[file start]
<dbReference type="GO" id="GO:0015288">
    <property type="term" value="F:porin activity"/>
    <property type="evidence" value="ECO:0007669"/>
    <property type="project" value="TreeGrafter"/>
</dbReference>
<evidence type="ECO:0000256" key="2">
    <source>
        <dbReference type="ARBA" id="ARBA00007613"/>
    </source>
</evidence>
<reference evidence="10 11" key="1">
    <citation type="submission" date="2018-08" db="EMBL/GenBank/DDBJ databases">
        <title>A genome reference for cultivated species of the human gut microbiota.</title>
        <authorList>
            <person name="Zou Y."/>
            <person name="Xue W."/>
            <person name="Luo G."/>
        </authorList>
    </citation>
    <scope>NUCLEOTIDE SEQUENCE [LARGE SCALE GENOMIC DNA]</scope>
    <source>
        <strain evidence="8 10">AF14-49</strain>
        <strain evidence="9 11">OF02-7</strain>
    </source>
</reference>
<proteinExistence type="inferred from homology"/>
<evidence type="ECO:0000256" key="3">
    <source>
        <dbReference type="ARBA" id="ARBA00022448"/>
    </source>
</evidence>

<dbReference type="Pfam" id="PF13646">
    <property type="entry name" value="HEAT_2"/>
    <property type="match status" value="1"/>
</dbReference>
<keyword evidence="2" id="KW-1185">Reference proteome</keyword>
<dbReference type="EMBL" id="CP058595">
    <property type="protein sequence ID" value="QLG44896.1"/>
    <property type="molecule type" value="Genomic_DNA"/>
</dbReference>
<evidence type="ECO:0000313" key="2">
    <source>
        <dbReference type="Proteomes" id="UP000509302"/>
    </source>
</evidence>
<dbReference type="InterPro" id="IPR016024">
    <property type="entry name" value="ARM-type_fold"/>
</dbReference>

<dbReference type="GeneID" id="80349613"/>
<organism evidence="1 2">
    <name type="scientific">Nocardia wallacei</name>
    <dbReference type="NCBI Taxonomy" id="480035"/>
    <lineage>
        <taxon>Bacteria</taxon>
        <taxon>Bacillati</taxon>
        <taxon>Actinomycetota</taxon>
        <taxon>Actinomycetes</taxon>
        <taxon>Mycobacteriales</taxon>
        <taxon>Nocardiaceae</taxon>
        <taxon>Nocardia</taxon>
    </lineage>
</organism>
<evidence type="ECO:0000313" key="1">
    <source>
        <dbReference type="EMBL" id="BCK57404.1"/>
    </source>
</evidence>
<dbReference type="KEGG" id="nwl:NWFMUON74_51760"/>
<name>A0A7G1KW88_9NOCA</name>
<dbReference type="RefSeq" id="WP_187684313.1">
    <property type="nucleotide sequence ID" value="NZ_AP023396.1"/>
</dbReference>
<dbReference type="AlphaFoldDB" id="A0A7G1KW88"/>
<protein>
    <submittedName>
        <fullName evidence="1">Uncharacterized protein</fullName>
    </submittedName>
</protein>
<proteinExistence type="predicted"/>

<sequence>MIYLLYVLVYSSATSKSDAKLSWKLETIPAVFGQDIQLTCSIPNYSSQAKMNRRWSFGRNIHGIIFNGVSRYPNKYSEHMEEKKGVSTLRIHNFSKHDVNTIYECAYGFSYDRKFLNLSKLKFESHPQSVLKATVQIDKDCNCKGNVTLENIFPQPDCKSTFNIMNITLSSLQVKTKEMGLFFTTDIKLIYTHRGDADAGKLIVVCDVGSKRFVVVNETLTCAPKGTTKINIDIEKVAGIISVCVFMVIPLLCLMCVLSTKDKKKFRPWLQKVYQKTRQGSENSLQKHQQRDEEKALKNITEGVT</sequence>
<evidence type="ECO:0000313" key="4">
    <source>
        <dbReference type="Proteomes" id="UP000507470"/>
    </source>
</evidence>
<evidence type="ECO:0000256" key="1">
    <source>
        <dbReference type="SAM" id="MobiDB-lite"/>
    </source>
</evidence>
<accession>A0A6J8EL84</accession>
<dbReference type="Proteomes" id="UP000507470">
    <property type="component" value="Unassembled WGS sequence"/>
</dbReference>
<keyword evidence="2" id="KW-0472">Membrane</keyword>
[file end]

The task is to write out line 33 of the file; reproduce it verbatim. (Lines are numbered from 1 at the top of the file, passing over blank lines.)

    <property type="entry name" value="HEAT_2"/>